Imagine Equality

When the government was scrabbling around to force through as much
of its legislation as possible before the ending of the
parliamentary session, nobody took much notice of the fate of the
Disability Discrimination Bill. Instead, all eyes were fixed on
more high-profile and controversial legislation such as the
introduction of identity cards, and aspects of the Criminal Justice
Bill. Even so, there were genuine doubts among some whether the
Disability Discrimination Bill would make it. It was long and
complicated and every pressure group, it seemed, had its own
favourite amendment to push through, eagerly assisted by opposition
parties, keen to give the impression that they knew what it was all
about, and not too upset by the notion of giving the government a
few moments of anxiety about getting its legislation through.

I must admit that I never believed the bill would be lost. After
all, who wants to be seen as the blocker of disability legislation
with an election in the offing? But with such a frenetic
legislative race going on, there were always bound to be
casualties. In this case, the biggest one was the failure to have
depression included in the bill as a disability that needed
protection against discrimination. The government resisted this
stoutly, and with only hours left to turn the bill into an act,
campaigners yielded for fear of losing the whole thing; in other
words, in this round of the game of brinkmanship, it was the
government’s nerve that held.

In some ways, the bill’s passage through parliament reflected the
way it is likely to be administered: a lot of people, with only the
dimmest understanding of what’s involved in disability, all running
around like headless chickens, trying to look as if they are doing
“the right thing”, while not committing their organisations or
constituencies to anything too onerous. Admittedly, some aspects of
this latest instalment in the disability discrimination soap opera
are easy enough to understand: for example, finally putting an
obligation on transport companies to make their trains, buses, and
so on, accessible by a fixed date. The only thing which is
incomprehensible about this is why it has taken 10 years of
anti-discrimination legislation to come about. Why on earth wasn’t
it in the very forefront of the legislation when the act was first
passed in 1995?

But the aspect which one suspects will cause much bureaucratic
scratching of heads is the obligation on public bodies such as
local authorities, health authorities and government departments to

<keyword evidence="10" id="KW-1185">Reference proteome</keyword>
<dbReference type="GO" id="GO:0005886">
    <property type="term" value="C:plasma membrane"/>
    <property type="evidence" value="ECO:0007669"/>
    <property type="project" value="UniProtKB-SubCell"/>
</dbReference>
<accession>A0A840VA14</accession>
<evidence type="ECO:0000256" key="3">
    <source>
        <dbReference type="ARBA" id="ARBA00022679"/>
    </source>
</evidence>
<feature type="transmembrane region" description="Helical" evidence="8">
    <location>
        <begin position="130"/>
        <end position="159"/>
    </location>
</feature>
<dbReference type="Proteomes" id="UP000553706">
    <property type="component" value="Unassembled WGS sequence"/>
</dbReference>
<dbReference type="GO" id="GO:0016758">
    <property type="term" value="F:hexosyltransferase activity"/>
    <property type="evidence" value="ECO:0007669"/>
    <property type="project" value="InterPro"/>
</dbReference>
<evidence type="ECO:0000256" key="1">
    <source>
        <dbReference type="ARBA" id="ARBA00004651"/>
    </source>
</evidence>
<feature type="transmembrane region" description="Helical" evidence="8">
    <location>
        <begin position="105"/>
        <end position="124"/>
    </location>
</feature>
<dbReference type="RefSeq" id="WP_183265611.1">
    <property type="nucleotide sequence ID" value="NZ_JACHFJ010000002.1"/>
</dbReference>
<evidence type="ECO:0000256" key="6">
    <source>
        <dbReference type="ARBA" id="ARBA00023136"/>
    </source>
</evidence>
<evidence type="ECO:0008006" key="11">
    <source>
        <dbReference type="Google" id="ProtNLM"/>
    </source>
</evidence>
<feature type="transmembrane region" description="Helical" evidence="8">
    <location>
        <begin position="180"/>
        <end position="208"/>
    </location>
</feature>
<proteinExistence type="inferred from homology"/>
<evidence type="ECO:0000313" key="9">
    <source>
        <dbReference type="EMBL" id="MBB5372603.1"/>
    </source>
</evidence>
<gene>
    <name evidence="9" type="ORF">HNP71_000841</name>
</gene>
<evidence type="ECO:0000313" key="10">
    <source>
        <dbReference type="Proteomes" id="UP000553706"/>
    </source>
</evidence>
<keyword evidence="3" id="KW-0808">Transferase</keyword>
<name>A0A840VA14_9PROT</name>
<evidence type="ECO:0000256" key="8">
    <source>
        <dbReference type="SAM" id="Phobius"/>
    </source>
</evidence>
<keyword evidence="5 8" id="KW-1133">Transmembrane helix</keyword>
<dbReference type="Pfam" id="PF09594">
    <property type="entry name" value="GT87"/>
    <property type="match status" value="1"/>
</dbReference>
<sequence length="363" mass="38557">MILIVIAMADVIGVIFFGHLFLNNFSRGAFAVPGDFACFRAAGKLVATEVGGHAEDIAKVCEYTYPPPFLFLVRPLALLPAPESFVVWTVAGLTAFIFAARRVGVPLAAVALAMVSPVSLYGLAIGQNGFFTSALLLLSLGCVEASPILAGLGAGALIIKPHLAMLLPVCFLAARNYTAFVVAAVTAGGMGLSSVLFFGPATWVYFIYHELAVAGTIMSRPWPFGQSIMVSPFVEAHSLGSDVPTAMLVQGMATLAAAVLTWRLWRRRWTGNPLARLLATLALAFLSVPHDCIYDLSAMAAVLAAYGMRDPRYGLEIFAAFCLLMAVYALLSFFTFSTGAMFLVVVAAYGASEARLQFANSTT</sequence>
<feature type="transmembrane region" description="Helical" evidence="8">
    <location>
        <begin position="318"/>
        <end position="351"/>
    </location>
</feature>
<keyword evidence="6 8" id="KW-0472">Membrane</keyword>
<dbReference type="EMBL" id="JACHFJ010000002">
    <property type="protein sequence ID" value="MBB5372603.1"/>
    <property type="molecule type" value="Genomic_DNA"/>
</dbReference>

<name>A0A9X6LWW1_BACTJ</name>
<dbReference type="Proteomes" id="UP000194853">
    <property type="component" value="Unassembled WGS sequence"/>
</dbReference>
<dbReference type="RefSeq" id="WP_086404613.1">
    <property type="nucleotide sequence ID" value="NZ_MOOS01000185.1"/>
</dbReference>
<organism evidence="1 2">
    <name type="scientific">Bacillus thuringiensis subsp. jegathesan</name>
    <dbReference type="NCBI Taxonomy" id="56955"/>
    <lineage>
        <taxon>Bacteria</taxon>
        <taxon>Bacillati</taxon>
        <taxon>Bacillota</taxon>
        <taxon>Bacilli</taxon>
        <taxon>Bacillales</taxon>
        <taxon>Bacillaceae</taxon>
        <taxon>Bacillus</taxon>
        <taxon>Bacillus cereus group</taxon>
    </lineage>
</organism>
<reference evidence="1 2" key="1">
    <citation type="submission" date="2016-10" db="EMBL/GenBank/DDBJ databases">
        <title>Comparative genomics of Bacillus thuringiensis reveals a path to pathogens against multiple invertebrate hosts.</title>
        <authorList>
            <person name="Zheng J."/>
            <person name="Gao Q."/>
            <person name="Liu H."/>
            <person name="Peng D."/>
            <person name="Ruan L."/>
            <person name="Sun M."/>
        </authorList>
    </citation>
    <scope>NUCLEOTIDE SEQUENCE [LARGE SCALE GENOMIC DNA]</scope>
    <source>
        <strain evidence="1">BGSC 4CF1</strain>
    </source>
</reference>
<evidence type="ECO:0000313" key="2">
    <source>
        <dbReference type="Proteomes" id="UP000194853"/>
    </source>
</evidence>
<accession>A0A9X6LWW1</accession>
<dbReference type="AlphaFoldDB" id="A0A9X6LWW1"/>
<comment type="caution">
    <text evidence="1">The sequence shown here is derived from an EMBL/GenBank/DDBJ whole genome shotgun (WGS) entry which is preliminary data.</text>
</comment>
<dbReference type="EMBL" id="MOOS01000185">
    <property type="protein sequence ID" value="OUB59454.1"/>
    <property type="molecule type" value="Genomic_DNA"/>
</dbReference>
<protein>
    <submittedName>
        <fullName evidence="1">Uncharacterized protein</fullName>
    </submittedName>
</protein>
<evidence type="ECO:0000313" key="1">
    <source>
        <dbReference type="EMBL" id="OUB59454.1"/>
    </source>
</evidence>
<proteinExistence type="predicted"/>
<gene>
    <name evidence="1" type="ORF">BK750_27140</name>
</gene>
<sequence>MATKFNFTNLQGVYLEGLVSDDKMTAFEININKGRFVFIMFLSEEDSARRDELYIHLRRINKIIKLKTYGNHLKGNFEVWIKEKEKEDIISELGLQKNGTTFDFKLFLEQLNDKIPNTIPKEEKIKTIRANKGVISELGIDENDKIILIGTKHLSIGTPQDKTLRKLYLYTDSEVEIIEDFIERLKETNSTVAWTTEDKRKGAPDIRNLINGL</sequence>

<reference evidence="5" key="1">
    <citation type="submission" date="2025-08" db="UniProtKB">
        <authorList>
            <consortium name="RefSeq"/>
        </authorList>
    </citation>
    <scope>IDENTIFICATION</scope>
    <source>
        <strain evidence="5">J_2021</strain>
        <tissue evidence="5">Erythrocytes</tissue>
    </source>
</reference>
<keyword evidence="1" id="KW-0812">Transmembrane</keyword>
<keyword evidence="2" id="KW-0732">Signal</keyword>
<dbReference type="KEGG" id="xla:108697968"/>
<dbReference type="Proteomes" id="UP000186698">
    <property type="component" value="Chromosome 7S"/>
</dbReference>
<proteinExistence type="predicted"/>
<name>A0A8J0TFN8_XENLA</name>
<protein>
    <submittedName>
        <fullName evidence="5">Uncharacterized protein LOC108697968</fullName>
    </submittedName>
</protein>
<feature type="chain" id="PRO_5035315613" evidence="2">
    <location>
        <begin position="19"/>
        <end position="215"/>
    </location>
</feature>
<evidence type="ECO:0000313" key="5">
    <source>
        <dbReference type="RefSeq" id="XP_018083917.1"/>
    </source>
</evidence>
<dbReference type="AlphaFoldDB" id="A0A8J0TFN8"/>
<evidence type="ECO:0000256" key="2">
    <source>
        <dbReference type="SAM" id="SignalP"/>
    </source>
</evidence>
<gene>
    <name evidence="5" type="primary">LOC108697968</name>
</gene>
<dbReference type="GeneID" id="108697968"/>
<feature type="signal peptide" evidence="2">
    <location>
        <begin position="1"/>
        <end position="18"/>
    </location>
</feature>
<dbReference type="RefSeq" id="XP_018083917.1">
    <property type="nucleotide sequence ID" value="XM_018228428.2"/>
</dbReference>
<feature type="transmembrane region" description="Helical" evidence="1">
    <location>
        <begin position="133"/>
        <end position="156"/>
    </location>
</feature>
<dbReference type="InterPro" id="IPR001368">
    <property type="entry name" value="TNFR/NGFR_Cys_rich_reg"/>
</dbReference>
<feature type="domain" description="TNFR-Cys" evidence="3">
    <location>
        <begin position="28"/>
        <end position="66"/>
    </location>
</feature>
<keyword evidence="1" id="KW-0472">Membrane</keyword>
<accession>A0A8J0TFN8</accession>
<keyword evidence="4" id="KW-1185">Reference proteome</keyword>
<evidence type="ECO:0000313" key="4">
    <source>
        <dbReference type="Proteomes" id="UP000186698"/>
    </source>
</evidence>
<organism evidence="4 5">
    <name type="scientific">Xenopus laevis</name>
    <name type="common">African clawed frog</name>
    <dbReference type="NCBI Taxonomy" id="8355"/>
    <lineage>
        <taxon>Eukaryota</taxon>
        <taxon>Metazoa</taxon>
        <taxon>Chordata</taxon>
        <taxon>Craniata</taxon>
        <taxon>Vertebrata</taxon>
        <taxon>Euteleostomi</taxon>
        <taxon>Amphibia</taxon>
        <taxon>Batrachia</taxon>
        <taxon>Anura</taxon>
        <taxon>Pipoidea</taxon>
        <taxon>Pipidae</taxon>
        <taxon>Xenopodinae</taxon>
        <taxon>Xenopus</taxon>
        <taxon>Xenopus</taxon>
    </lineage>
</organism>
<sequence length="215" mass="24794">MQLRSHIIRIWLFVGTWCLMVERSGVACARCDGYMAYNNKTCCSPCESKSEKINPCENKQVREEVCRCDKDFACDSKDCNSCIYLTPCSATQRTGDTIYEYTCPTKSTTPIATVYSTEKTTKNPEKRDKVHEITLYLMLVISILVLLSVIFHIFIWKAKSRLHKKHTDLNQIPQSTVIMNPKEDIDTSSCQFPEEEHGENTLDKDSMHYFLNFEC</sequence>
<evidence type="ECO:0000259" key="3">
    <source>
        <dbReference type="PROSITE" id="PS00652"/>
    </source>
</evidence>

promote disability equality. What is this going to mean? What are
the implications for those who seek to be good employers?

Over the years people have been able to get round the idea of
discrimination in employment, in the provision of goods and
services, and in the need to remove physical barriers, by giving
people what they like: a set of rules, clearly stated, to which
they have to adhere. Tick the right boxes, and you stay within the

But this is different. Promoting equality of opportunity means
being able to spot when equality is absent. Until recently many
people even had a problem grasping the concept that life was
avoidably unequal for disabled people, as opposed to its being the
natural order of things, so we don’t have the ways of thinking
which can spot, and therefore put right, inequalities.

A few days ago the BBC’s security correspondent Frank Gardner
returned to work after very serious injuries from an ambush by
terrorists while he was filming in Saudi Arabia. After eight months
of treatment, Frank is currently using a wheelchair, though he
hopes to be able to walk again eventually. He was, quite rightly,
welcomed back effusively. I interviewed him last week and he is a
brave, determined, wise and witty man. He will get all the help he
needs to adapt back to work, or there will be trouble if he doesn’t
– again, quite rightly.

The problem is that this is a highly visible form of disability, to
a prominent member of staff, which a big organisation can deal
with. Within the same organisation, and many other large public
bodies like it, people are struggling away, trying to cope, crying
out for support that the organisation can’t see is necessary. The
new duty to promote equality – be it in jobs, services, the
environment or the law – requires imagination. How many of those
people charged with promoting this duty will have that imagination?

Peter White is the BBC’s disability correspondent

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